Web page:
Morgan County is not stereotypical Colorado. It sits on Colorado's Eastern Plains away from the mountains. In fact, the mountains are barely visible from Fort Morgan. The climate is typical of the Colorado Plains--semi-arid, not a great deal of snow in the winter (but subject to infrequent and quite severe blizzards), warm to hot summers with severe thunderstorms and hail a regular probability especially in June to mid-July. There is a tendency for air pollution from Denver to Greeley to follow the South Platte River northeast, so Fort Morgan, though considerably away from Denver, can get smog from it.

Fort Morgan and Brush are OK towns, but suffer from the fact that they are close enough to Denver that shopping is pretty limited unless one actually goes to the metro areas. The area is farm and ranch country that has historically depended on a lot of Mexican migrant labor, so there are a lot Mexican immigrants (legal and illegal) living in the area.

Nasty "bugs" include widow spiders and mosquitoes--some of the latter being varieties that can carry West Nile virus. There are rattlesnakes in the area.

Of the towns along the South Platte valley, I prefer Sterling over Fort Morgan or Brush because Sterling is far enough from Denver to avoid a lot of metro problems, but close enough if one needs to get to the city for specialized shopping or services. Fort Morgan and Brush is just close enough to Denver that some big city issues (like the aforementioned air pollution) can readily reach it.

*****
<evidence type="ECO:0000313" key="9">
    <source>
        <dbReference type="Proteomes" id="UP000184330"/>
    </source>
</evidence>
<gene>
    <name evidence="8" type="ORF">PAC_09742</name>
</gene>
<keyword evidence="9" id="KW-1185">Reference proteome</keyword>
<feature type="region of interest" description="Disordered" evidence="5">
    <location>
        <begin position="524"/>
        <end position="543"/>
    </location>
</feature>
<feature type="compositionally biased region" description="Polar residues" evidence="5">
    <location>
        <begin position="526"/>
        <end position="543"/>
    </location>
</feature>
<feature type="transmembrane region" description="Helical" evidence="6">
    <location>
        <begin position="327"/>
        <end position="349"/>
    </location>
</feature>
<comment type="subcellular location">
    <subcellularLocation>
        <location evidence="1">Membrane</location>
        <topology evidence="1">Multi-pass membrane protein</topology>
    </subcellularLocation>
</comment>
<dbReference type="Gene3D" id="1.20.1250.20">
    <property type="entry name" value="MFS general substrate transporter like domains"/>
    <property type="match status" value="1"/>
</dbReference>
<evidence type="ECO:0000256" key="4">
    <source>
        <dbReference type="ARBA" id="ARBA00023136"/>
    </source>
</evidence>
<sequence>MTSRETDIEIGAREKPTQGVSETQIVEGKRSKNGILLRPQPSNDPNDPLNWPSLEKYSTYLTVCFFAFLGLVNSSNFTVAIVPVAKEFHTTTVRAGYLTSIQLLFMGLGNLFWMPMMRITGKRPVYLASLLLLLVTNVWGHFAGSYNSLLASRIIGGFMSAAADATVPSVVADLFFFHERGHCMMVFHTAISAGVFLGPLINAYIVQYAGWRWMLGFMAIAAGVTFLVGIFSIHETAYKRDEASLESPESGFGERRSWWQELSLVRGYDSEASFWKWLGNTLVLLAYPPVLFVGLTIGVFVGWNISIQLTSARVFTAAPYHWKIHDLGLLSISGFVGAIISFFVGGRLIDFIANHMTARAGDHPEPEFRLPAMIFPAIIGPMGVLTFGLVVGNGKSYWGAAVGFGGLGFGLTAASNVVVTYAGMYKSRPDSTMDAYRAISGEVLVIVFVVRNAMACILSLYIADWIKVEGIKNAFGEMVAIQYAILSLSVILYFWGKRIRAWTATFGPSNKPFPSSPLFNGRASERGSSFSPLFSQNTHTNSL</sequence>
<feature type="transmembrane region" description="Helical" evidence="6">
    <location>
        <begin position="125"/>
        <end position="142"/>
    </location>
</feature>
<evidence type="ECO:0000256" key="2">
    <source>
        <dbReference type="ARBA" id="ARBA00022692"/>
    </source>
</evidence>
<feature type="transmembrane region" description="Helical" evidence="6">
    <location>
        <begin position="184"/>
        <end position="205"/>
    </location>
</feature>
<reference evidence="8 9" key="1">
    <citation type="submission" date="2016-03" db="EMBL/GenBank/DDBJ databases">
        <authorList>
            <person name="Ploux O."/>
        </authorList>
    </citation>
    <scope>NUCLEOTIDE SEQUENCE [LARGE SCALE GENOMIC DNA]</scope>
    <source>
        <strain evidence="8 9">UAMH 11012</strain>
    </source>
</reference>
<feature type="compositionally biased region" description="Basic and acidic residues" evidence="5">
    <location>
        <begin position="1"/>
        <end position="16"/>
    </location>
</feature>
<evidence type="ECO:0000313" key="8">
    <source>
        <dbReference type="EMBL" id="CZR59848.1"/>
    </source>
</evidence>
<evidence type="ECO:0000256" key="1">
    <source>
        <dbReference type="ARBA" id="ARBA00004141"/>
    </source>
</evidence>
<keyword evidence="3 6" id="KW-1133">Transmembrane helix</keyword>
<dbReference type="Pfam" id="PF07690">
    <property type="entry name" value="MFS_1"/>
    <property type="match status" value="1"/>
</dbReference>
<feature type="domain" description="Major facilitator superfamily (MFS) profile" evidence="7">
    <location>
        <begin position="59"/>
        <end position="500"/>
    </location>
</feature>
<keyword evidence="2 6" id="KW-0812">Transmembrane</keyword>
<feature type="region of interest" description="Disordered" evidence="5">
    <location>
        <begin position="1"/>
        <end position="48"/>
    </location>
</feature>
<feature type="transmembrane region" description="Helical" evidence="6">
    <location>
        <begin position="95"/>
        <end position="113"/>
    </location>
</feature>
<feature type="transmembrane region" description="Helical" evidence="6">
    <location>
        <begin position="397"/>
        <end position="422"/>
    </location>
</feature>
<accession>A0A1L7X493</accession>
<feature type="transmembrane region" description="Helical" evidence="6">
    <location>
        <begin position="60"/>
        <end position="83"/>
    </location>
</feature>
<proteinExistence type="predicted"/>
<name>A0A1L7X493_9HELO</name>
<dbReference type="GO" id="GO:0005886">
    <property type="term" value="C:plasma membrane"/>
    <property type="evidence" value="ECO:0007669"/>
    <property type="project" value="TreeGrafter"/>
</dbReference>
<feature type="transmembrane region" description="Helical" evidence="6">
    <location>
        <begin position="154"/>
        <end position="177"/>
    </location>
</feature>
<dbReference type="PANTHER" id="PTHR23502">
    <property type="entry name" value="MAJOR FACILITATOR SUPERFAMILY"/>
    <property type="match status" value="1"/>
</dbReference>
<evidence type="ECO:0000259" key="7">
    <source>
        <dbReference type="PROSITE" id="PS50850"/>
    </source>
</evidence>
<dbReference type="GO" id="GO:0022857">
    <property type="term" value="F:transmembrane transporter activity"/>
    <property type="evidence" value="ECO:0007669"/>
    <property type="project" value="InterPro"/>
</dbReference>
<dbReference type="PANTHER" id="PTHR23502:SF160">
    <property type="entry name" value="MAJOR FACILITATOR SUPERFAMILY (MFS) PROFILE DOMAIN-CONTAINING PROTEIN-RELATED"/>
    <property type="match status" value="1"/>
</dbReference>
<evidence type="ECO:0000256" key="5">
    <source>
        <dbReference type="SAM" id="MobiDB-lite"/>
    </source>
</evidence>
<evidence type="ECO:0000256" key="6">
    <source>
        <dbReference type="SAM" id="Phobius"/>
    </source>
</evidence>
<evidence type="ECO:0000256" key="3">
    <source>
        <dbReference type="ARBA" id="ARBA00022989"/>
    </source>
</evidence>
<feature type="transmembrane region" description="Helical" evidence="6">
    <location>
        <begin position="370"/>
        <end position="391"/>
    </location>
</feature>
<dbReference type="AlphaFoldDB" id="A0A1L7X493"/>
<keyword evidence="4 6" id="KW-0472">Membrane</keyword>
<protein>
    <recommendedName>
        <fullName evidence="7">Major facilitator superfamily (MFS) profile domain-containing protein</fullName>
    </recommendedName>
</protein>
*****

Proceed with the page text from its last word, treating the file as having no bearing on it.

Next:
Thanks for this response. It definitely gave me a good glimpse of what I'm looking at here. I've had many experiences with hail storms and severe thunderstorms. My apartment needed lots of repairs. Not fun at all! But I'm glad to hear that there isn't too much snow, however I can understand the possibilities of blizzards. How does Colorado, or more specifically Morgan Co, respond to blizzards? Does everything shut down or remain functional? I know that varies on the state and severity of the blizzards so I'm curious how that area deals with it? In terms of Morgan Co, is it an area that one might feel that things can become too monotonous since it is out there from the bigger areas and doesn't have as much to offer?
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Old 11-15-2012, 09:40 PM
 
8,317 posts, read 25,777,680 times
Reputation: 9132
Well, Fort Morgan ain't Chicago. As I said, Fort Morgan is farm/ranch country with the culture that goes with it. A night on the town in Denver and back to Fort Morgan is quite doable, however.

As to blizzards, when they do occur and are severe enough, even the Interstate may be closed for a time. Secondary highways and county roads may not get plowed out for up to a few days. Those kinds of storms are fairly rare, usually only occurring every couple of years or so.

Fort Morgan is part of "Hail Alley"--a portion of the western Great Plains extending from the Front Range east into western Nebraska, western Kansas, and including eastern Colorado, southeast Wyoming, and the Texas and Oklahoma Panhandles. The area has the highest frequency of thunderstorms with severe hail per year in the United States. "Severe hail" means hail golfball size or larger, including really large hail up to softball and grapefruit size. (If your car is out in hail of that size, it will likely be totaled.) Colorado has had several single severe hail events that have ranked in the top 10 natural disasters in the US when measured in dollars of damage. Many areas of the US with much more tendency toward tornadoes than eastern Colorado (like Illinois) nonetheless do not have the number of severe hail events as does eastern Colorado. I'll skip the three page scientific explanation of why, just know that it happens.